Canadian Military Unfazed by ‘Fishy’ Beluga Whale Suspected of Spying for Russia

May 3, 2019 Updated: May 3, 2019

OTTAWA—Norway may be wondering about the porpoise of a beluga whale found in its waters sporting a Russian harness, but Canadian defence officials say they are dolphinately not worried about militarized cetaceans being used here.

The beluga in question was discovered by Norwegian fishermen last week wearing a harness bearing the words “Equipment St. Petersburg” and featuring a mount for an action camera. It is also apparently unafraid of people.

The white whale has alarmed Norwegian officials prompted speculation it might have come from a Russian military facility and been trained as a spy. The animal has refused to leave and appears to enjoy interacting with its new hosts.

beluga whale off Norway
A harness-wearing whale spotted by Norwegian fishermen interacts with the crew on April 26, 2019. (Jorgen Ree Wiig/Norwegian Directorate of Fisheries/Screenshot via CNN)

While Canada might seem a prime country to train belugas—about two-thirds of the global population of the small-by-whale standards creatures regularly summer in Canadian waters—the Department of National Defence said that is not the case.

“We do not train sea or marine animals, nor have we discovered any,” National Defence spokesman Daniel Le Bouthillier said in an email, adding: “While we find the situation a bit fishy, we are not concerned at this time.”

begula whale trained by russian military
A harness-wearing whale spotted by Norwegian fishermen interacts with the crew on April 26, 2019. (Jorgen Ree Wiig/Norwegian Directorate of Fisheries/Screenshot via CNN)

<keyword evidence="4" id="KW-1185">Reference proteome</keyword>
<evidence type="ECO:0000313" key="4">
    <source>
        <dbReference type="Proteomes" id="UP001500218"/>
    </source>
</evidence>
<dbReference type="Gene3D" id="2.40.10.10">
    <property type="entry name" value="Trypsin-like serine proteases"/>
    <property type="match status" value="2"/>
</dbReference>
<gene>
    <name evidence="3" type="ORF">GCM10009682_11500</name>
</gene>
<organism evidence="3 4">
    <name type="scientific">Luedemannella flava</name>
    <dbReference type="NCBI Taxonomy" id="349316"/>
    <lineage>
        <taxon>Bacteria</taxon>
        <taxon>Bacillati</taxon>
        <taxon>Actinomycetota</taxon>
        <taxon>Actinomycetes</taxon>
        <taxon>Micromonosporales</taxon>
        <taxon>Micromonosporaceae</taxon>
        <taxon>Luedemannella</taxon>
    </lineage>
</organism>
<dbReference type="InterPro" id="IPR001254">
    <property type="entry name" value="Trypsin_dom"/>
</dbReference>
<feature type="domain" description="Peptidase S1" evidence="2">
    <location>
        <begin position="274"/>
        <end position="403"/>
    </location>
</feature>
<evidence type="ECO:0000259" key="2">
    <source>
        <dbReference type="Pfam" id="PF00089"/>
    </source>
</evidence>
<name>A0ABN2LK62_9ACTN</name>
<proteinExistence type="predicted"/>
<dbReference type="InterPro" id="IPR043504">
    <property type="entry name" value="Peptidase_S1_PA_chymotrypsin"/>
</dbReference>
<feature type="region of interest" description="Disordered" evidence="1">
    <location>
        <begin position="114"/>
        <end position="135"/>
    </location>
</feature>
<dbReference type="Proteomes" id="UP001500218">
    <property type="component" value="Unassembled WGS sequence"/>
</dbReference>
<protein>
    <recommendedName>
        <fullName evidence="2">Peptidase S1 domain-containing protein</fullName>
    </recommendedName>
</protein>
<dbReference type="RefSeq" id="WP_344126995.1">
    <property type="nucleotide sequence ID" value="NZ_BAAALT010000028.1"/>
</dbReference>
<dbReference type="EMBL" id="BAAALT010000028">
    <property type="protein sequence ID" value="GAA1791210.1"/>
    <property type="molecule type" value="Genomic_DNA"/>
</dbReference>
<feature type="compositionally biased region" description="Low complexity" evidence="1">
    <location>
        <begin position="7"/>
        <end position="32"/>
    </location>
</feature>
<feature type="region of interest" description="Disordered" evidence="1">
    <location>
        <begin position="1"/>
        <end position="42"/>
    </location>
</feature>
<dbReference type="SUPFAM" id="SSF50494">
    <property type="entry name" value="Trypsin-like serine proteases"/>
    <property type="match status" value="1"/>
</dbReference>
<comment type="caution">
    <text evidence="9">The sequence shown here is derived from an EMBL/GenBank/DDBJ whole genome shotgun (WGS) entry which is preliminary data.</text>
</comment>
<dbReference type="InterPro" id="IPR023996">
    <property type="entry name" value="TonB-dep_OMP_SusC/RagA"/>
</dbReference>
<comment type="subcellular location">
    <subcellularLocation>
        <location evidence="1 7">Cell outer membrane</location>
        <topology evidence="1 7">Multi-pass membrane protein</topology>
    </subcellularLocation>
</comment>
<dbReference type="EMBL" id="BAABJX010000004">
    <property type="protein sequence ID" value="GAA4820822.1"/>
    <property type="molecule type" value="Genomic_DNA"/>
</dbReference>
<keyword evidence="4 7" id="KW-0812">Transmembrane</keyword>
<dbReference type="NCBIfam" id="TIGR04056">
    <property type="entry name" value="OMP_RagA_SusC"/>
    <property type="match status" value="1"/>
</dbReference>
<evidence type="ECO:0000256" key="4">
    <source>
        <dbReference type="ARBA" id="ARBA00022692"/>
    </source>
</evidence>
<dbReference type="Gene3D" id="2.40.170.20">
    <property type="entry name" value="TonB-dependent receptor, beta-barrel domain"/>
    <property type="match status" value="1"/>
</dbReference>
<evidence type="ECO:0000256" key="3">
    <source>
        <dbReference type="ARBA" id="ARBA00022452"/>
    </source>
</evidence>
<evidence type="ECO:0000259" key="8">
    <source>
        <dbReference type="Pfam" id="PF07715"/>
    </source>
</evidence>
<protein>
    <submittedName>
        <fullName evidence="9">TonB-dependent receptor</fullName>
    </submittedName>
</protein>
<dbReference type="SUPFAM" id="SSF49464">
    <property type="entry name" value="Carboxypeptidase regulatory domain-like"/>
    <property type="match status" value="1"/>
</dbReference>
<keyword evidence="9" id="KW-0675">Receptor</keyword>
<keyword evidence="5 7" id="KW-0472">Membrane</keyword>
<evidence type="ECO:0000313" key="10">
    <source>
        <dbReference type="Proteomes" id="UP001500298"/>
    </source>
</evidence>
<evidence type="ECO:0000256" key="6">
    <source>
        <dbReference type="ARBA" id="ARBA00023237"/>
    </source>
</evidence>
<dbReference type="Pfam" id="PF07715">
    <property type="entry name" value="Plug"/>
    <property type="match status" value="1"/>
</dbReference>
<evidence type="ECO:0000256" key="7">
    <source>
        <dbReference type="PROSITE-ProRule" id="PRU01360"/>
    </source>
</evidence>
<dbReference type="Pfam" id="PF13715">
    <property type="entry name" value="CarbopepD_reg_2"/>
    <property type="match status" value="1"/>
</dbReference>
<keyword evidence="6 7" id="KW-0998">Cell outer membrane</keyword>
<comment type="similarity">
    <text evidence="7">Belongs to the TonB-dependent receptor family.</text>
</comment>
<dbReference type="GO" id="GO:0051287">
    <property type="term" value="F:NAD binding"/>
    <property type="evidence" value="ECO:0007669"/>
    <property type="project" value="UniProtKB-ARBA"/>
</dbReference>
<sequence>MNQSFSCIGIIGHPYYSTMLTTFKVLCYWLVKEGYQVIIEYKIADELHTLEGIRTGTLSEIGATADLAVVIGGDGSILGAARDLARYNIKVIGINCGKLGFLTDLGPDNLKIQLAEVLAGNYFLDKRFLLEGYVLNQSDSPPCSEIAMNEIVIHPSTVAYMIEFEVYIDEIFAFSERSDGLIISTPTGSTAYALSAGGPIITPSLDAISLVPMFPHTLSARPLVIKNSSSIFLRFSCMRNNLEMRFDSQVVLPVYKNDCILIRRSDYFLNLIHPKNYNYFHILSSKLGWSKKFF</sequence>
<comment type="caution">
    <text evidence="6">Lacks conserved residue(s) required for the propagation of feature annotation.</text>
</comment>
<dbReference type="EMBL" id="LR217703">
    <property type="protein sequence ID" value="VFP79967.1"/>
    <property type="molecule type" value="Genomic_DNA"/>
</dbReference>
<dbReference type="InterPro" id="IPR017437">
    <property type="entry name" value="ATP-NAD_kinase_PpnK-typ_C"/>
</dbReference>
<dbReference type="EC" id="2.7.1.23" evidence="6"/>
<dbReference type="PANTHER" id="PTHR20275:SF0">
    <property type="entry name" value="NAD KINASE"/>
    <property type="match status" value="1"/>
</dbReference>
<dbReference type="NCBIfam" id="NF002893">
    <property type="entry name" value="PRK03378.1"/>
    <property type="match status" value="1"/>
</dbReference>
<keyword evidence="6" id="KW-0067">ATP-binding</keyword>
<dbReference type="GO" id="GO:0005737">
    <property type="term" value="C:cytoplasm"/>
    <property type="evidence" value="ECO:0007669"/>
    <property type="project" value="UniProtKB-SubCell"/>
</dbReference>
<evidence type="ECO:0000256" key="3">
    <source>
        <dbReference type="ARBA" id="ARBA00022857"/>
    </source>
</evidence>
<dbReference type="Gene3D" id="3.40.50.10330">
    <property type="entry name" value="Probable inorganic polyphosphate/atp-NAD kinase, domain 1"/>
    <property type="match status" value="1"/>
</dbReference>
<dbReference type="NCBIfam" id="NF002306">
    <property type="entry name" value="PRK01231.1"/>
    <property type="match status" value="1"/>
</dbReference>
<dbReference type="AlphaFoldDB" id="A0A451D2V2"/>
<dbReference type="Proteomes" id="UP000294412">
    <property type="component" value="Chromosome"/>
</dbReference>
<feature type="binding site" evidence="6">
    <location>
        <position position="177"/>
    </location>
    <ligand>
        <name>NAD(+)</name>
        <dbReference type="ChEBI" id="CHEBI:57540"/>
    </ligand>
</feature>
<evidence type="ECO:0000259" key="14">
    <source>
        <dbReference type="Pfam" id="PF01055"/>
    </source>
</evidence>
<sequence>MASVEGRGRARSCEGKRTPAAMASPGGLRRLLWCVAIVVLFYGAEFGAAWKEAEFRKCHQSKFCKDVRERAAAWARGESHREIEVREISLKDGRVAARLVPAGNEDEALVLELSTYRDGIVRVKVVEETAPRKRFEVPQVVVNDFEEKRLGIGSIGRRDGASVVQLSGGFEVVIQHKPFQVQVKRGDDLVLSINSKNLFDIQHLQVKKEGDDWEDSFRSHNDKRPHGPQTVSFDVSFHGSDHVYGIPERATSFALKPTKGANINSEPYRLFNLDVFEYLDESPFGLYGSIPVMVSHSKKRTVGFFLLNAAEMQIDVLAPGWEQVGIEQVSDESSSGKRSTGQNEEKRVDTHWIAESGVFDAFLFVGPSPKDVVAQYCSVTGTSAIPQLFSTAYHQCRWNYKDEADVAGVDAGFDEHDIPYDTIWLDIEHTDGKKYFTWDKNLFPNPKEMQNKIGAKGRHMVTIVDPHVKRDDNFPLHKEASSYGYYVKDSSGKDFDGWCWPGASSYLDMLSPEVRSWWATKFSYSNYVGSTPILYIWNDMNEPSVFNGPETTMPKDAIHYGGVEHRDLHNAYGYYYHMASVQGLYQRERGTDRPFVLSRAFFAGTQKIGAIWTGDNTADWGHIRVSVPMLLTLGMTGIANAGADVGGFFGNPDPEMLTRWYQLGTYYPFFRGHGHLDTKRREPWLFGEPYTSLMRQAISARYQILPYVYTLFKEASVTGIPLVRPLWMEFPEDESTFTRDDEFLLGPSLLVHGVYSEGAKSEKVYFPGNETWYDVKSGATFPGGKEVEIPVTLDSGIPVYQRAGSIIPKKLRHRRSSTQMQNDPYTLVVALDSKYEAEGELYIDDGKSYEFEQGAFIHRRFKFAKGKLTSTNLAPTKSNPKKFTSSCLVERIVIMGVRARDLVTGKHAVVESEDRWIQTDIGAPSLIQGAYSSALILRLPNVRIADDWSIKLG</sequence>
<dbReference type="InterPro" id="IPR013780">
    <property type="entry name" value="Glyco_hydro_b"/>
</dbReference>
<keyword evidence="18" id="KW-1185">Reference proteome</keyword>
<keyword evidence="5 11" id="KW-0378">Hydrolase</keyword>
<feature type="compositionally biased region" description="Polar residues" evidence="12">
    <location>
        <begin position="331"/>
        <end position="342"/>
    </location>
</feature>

Norwegian experts appear convinced that the beluga found in their country’s waters was being trained by the Russian military for some purpose, though exactly what isn’t clear.

Russia does not have a history of using whales for military purposes but the Soviet Union had a full-fledged training program for dolphins.

The Soviet Union used a base in Sevastopol on the Crimean peninsula during the Cold War to train the mammals for military purposes such as searching for mines or other objects and planting explosives.

The facility in Crimea was closed following the collapse of the Soviet Union, though reports shortly after the Russian annexation of Crimea indicated that it had reopened.

beluga whale off Norway coast
A harness-wearing whale spotted by Norwegian fishermen interacts with the crew on April 26, 2019. (Jorgen Ree Wiig/Norwegian Directorate of Fisheries/Screenshot via CNN)

The Russian Defence Ministry published a public tender in 2016 to purchase five dolphins for a training program.

The tender did not explain what tasks the dolphins were supposed to perform, but indicated they were supposed to have good teeth. It was taken offline shortly after publication.

The U.S. Navy has also trained and used dolphins and sea lions for decades to help find mines and protect ships and facilities against espionage, though it says it has never used them for an attack mission.

Begula whale off Norway coast
A harness-wearing whale spotted by Norwegian fishermen interacts with the crew on April 26, 2019. (Jorgen Ree Wiig/Norwegian Directorate of Fisheries/Screenshot via CNN)
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